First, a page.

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Trump eyes pardon for late boxing hero Muhammad Ali

10 June 2018

US President Donald Trump said he is thinking "very seriously" about pardoning Muhammad Ali, even though the Supreme Court vacated the deceased boxing champion's conviction in 1971.

"The power to pardon is a attractive thing", Trump told reporters on Friday (Saturday NZT).

As for Trump, this isn't the first time he's thinking of pardoning a boxer-he recently granted Jack Johnson, the first black American heavyweight champion that honor.

Cassius Clay, who changed his name to Muhammad Ali in 1964 after converting to Islam, refused to be drafted into the U.S. Army during the Vietnam War, maintaining that he was a conscientious objector and famously proclaiming that he "ain't got no quarrel with them Viet Cong". He never went to prison while his case was under appeal and in 1971 the U.S. Supreme Court overturned the conviction.

Trump also granted a commutation this week to 63-year-old Alice Marie Johnson, releasing from prison a great-grandmother who was serving a life sentence for drug trafficking.

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Trump followed that by pardoning conservative firebrand Dinesh D Souza, who pleaded guilty in 2014 to violating United States campaign financing laws. "I'm thinking about Muhammed Ali", Trump said to assembled reporters before departing.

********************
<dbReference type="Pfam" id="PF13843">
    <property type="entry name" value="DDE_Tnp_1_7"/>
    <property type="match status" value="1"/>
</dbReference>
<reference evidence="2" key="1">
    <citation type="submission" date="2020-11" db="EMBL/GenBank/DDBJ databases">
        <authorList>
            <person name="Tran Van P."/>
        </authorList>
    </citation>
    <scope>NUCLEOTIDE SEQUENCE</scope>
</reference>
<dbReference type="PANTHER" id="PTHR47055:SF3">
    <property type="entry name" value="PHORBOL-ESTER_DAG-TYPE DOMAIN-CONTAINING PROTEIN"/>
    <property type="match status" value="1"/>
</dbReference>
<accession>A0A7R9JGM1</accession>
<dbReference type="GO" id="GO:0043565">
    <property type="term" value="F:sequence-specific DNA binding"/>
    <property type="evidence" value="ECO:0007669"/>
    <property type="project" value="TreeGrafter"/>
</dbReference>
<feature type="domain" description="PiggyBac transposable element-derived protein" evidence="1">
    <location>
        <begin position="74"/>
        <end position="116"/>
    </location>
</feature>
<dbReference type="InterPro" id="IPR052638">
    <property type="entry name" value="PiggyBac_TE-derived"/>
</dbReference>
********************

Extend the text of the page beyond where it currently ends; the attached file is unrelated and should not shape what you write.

Ali's lawyer, Ron Tweel, said: "We appreciate President Trump's sentiment, but a pardon is unnecessary".

Still, it's curious that Trump would consider Ali for a pardon at all.

Trump has also said he is mulling pardons for lifestyle guru Martha Stewart, and Rod Blagojevich, a former IL governor convicted in 2009 of soliciting bribes for political appointments, including former president Barack Obama s vacant US Senate seat.

Ali was convicted of draft evasion in 1967.

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Analysts believe Trump's newfound enthusiasm for exercising pardoning power is because it's a presidential privilege unchecked by other branches of government, which can not be said of most of Trump's other policies.

Although Trump's statement about being treated unfairly was true, his willingness to pardon something that isn't there is not.

It is not a stretch to see a direct line between Ali's activism and that of people like Colin Kaepernick, who did not face prosecution but has certainly faced consequences for his decision to kneel during the National Anthem before NFL games.

But does Ali need a posthumous pardon?

"We cried, maybe, on the phone for like three minutes straight", said an emotional Kardashian.

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He said if the players or the athletes have "a friend or people they know about who have been unfairly treated by the system, let me know".

Trump eyes pardon for late boxing hero Muhammad Ali